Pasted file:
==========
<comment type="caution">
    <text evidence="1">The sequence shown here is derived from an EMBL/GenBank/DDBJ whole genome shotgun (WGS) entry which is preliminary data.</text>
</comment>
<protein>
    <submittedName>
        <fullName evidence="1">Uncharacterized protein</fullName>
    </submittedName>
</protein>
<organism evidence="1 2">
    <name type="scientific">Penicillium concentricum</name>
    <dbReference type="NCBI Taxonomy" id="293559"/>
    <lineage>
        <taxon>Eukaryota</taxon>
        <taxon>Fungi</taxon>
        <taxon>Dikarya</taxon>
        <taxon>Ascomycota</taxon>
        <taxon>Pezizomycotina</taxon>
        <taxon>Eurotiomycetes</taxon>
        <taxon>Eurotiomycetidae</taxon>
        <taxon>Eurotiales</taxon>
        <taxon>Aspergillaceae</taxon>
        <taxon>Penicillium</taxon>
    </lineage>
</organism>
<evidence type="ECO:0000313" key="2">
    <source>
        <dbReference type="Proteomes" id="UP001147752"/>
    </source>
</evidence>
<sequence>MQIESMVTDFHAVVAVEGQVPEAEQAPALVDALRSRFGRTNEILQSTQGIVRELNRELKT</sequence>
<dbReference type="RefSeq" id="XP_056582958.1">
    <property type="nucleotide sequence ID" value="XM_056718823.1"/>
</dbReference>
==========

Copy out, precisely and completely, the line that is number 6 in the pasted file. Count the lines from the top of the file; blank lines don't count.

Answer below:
        <fullName evidence="1">Uncharacterized protein</fullName>